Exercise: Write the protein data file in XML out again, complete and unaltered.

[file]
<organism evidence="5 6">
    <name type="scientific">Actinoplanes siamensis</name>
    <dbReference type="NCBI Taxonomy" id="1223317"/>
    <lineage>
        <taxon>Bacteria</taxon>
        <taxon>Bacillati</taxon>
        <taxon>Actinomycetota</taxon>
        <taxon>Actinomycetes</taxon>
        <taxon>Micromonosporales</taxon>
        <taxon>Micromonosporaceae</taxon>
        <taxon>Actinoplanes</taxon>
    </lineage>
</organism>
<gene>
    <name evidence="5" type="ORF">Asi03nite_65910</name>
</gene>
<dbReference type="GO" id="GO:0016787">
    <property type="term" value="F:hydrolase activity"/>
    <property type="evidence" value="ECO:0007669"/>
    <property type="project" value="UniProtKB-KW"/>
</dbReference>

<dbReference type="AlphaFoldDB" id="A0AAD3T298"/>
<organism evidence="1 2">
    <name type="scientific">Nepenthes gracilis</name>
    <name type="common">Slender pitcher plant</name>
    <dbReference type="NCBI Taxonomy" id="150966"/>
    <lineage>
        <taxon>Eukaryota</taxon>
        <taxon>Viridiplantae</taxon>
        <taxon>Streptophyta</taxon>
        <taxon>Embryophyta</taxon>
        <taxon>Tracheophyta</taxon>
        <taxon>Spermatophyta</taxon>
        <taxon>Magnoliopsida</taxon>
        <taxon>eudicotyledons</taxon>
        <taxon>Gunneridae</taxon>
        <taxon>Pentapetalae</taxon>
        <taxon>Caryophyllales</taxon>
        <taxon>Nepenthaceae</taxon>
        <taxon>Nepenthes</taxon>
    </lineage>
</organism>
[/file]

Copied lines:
<organism evidence="5 6">
    <name type="scientific">Actinoplanes siamensis</name>
    <dbReference type="NCBI Taxonomy" id="1223317"/>
    <lineage>
        <taxon>Bacteria</taxon>
        <taxon>Bacillati</taxon>
        <taxon>Actinomycetota</taxon>
        <taxon>Actinomycetes</taxon>
        <taxon>Micromonosporales</taxon>
        <taxon>Micromonosporaceae</taxon>
        <taxon>Actinoplanes</taxon>
    </lineage>
</organism>
<gene>
    <name evidence="5" type="ORF">Asi03nite_65910</name>
</gene>
<dbReference type="GO" id="GO:0016787">
    <property type="term" value="F:hydrolase activity"/>
    <property type="evidence" value="ECO:0007669"/>
    <property type="project" value="UniProtKB-KW"/>
</dbReference>

<dbReference type="AlphaFoldDB" id="A0AAD3T298"/>
<organism evidence="1 2">
    <name type="scientific">Nepenthes gracilis</name>
    <name type="common">Slender pitcher plant</name>
    <dbReference type="NCBI Taxonomy" id="150966"/>
    <lineage>
        <taxon>Eukaryota</taxon>
        <taxon>Viridiplantae</taxon>
        <taxon>Streptophyta</taxon>
        <taxon>Embryophyta</taxon>
        <taxon>Tracheophyta</taxon>
        <taxon>Spermatophyta</taxon>
        <taxon>Magnoliopsida</taxon>
        <taxon>eudicotyledons</taxon>
        <taxon>Gunneridae</taxon>
        <taxon>Pentapetalae</taxon>
        <taxon>Caryophyllales</taxon>
        <taxon>Nepenthaceae</taxon>
        <taxon>Nepenthes</taxon>
    </lineage>
</organism>